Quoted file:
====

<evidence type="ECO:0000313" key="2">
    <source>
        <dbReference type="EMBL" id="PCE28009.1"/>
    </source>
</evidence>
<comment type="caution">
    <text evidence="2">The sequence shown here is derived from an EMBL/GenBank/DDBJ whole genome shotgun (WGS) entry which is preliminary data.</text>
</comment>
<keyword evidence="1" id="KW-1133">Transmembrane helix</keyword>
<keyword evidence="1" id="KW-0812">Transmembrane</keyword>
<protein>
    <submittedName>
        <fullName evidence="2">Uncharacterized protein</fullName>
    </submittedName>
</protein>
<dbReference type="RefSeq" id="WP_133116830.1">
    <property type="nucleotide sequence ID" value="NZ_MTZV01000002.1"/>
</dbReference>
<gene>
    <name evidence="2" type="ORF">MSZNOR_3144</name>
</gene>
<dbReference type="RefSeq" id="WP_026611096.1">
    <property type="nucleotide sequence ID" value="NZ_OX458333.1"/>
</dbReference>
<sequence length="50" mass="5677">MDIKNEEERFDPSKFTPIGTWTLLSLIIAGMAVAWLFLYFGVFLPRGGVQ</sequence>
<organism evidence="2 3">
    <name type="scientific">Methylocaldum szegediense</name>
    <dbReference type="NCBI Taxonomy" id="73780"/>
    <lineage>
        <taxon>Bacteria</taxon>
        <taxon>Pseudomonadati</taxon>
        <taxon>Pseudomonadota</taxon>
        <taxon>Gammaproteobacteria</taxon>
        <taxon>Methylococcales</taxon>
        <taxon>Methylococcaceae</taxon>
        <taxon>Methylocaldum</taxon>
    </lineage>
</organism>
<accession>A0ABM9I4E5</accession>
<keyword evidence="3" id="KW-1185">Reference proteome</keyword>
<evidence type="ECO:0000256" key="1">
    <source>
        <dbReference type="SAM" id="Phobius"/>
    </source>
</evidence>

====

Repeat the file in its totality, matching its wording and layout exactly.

<evidence type="ECO:0000313" key="2">
    <source>
        <dbReference type="EMBL" id="PCE28009.1"/>
    </source>
</evidence>
<comment type="caution">
    <text evidence="2">The sequence shown here is derived from an EMBL/GenBank/DDBJ whole genome shotgun (WGS) entry which is preliminary data.</text>
</comment>
<keyword evidence="1" id="KW-1133">Transmembrane helix</keyword>
<keyword evidence="1" id="KW-0812">Transmembrane</keyword>
<protein>
    <submittedName>
        <fullName evidence="2">Uncharacterized protein</fullName>
    </submittedName>
</protein>
<dbReference type="RefSeq" id="WP_133116830.1">
    <property type="nucleotide sequence ID" value="NZ_MTZV01000002.1"/>
</dbReference>
<gene>
    <name evidence="2" type="ORF">MSZNOR_3144</name>
</gene>
<dbReference type="RefSeq" id="WP_026611096.1">
    <property type="nucleotide sequence ID" value="NZ_OX458333.1"/>
</dbReference>
<sequence length="50" mass="5677">MDIKNEEERFDPSKFTPIGTWTLLSLIIAGMAVAWLFLYFGVFLPRGGVQ</sequence>
<organism evidence="2 3">
    <name type="scientific">Methylocaldum szegediense</name>
    <dbReference type="NCBI Taxonomy" id="73780"/>
    <lineage>
        <taxon>Bacteria</taxon>
        <taxon>Pseudomonadati</taxon>
        <taxon>Pseudomonadota</taxon>
        <taxon>Gammaproteobacteria</taxon>
        <taxon>Methylococcales</taxon>
        <taxon>Methylococcaceae</taxon>
        <taxon>Methylocaldum</taxon>
    </lineage>
</organism>
<accession>A0ABM9I4E5</accession>
<keyword evidence="3" id="KW-1185">Reference proteome</keyword>
<evidence type="ECO:0000256" key="1">
    <source>
        <dbReference type="SAM" id="Phobius"/>
    </source>
</evidence>